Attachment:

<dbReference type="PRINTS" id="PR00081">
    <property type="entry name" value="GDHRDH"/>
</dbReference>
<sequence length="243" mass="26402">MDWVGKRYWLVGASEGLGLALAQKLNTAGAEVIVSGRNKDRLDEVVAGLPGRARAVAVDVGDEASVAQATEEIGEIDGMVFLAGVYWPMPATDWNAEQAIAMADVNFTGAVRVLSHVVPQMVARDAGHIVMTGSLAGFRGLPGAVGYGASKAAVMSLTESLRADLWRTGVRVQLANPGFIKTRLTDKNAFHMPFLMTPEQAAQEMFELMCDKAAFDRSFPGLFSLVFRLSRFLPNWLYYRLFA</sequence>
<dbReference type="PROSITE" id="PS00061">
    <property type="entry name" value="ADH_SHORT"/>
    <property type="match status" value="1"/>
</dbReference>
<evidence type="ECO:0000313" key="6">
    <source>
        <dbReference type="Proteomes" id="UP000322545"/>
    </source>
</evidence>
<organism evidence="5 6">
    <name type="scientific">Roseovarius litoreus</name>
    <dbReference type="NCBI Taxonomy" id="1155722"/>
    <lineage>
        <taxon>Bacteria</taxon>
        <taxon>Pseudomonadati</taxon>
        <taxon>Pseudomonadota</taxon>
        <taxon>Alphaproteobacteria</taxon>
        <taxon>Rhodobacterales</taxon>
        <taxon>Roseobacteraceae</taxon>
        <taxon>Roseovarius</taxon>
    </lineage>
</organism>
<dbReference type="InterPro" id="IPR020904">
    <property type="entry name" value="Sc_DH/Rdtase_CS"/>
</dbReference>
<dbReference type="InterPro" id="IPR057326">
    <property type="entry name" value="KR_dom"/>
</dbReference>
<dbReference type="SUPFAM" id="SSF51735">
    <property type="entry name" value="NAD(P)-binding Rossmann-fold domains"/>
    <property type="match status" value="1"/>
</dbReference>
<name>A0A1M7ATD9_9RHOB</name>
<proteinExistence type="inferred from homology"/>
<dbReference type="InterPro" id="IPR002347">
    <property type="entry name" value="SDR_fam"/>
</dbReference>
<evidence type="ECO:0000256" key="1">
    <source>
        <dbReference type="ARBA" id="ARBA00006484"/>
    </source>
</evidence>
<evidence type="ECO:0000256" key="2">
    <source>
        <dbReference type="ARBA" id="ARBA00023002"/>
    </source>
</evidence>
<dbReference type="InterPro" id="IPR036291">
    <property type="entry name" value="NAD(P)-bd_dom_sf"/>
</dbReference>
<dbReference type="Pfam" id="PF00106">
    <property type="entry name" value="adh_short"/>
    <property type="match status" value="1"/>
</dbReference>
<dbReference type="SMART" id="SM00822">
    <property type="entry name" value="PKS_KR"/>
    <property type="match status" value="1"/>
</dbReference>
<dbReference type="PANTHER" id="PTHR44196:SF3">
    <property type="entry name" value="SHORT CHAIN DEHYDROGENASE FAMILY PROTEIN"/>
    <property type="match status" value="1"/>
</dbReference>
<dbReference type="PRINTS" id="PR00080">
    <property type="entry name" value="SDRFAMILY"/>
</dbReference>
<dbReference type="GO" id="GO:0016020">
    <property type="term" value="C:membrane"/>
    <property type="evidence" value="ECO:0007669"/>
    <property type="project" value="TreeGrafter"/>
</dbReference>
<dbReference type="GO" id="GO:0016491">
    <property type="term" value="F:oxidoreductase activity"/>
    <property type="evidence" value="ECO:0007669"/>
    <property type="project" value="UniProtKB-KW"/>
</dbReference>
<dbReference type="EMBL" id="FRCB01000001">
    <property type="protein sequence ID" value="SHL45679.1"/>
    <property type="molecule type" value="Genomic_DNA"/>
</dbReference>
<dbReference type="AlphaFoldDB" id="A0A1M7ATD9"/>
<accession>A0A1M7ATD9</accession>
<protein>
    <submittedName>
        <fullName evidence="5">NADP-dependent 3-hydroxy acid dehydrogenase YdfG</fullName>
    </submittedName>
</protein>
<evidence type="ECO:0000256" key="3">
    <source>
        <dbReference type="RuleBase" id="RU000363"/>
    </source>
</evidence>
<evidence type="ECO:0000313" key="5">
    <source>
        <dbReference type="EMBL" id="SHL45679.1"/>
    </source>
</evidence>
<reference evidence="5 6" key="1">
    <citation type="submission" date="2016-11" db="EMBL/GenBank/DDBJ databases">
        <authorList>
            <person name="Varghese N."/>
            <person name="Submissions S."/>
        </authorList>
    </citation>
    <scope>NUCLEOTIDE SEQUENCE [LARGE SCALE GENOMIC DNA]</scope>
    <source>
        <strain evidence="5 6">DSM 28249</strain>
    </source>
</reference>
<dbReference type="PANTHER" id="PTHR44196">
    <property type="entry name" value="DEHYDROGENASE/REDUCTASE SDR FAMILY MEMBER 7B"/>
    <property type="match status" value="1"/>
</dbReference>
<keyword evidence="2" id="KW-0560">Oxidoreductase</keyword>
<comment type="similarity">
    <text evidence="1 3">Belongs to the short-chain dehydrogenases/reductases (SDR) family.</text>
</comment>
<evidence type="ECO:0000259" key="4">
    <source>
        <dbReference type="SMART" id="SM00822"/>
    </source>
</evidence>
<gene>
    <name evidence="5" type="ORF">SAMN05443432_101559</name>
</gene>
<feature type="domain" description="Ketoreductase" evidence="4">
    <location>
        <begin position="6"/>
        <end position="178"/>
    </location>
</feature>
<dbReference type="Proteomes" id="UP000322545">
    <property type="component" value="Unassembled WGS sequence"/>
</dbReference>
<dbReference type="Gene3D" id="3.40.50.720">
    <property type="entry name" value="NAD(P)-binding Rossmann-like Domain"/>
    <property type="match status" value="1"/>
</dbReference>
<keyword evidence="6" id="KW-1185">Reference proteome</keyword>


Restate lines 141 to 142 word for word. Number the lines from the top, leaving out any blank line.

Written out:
</dbReference>
<keyword evidence="6" id="KW-1185">Reference proteome</keyword>